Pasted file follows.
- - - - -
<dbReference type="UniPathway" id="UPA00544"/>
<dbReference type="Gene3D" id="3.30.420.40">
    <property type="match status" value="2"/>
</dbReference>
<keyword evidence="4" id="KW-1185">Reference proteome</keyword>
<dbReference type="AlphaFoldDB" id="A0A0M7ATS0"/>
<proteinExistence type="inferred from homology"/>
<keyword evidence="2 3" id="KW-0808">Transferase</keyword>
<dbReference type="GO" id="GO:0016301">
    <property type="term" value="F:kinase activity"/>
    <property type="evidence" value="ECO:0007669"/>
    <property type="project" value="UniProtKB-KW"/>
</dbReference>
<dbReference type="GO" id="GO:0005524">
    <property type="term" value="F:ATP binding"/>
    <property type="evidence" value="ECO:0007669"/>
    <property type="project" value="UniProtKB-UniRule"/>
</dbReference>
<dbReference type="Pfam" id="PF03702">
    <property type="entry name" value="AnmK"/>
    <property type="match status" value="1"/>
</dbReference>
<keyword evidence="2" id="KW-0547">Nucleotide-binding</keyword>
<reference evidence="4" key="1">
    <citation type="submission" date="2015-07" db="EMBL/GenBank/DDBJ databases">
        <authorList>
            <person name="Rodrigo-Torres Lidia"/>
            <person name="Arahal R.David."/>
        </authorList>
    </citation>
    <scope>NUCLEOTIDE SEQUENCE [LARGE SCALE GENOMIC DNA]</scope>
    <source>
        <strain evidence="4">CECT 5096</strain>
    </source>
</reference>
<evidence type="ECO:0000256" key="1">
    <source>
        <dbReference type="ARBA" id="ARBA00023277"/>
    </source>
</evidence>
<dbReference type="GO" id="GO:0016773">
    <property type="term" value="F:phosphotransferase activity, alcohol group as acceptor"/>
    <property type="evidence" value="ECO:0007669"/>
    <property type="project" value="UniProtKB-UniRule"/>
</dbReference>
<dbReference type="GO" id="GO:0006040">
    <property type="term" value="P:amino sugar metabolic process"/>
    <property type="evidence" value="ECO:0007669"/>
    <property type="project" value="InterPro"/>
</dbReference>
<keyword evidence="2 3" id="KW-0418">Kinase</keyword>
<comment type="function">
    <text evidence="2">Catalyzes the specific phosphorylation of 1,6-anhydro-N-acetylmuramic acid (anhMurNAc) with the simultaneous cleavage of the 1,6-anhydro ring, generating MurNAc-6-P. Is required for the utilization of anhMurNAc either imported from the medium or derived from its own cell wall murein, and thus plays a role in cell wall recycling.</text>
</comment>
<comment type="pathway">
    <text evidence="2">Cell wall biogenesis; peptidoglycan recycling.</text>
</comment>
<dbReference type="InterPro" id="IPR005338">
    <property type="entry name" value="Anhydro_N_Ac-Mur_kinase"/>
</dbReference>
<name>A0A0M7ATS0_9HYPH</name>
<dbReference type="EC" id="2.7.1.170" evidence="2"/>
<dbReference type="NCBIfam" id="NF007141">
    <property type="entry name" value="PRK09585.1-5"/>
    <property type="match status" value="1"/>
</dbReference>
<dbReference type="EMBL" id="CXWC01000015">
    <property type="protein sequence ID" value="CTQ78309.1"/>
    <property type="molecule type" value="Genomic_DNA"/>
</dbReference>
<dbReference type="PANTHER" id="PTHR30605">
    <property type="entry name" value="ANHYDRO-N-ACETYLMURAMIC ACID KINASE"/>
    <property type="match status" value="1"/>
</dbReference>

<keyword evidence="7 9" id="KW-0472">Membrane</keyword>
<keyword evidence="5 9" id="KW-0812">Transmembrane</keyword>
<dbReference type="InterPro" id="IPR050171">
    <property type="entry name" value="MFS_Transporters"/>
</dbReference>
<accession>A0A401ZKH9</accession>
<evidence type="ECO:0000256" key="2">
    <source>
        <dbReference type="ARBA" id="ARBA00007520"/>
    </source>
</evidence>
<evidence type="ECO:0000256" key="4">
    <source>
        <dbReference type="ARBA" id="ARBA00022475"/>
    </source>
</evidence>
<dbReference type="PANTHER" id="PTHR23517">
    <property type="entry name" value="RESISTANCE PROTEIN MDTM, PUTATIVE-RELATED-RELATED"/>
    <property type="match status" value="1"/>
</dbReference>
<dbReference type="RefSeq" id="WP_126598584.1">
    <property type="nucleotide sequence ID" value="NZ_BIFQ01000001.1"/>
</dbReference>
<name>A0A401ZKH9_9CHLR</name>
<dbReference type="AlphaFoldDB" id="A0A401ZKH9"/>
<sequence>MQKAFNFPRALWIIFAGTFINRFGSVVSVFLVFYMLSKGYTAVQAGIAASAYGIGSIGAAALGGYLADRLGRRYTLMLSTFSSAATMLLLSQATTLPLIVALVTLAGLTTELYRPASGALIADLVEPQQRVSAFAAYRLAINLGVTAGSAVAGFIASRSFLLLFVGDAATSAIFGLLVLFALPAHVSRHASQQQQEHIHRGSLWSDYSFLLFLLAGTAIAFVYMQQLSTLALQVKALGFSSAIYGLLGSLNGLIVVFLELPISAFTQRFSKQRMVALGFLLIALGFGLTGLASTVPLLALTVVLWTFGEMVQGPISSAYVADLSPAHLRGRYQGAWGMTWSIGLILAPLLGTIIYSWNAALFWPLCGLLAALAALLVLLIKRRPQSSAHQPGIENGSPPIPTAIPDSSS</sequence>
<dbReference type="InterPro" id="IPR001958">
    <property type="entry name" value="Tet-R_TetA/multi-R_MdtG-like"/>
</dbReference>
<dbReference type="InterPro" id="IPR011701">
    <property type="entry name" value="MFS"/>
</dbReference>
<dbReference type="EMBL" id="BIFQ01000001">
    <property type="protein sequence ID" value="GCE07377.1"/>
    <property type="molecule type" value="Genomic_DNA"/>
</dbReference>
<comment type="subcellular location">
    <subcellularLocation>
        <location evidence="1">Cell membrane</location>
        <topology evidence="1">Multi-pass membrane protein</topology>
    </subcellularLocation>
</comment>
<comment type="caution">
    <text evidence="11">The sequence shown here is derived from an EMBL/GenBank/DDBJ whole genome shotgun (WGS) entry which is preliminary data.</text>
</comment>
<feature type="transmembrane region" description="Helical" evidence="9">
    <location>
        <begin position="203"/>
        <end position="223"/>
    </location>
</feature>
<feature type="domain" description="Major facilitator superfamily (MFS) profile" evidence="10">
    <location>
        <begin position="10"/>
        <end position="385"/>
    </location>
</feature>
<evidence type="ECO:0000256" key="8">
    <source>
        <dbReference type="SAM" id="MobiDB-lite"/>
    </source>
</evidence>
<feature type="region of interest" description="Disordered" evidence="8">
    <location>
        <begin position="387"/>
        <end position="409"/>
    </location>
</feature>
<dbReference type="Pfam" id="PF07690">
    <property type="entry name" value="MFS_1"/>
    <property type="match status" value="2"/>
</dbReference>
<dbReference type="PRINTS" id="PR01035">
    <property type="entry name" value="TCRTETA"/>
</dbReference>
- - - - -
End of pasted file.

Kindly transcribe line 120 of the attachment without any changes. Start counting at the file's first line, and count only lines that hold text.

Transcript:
<feature type="transmembrane region" description="Helical" evidence="9">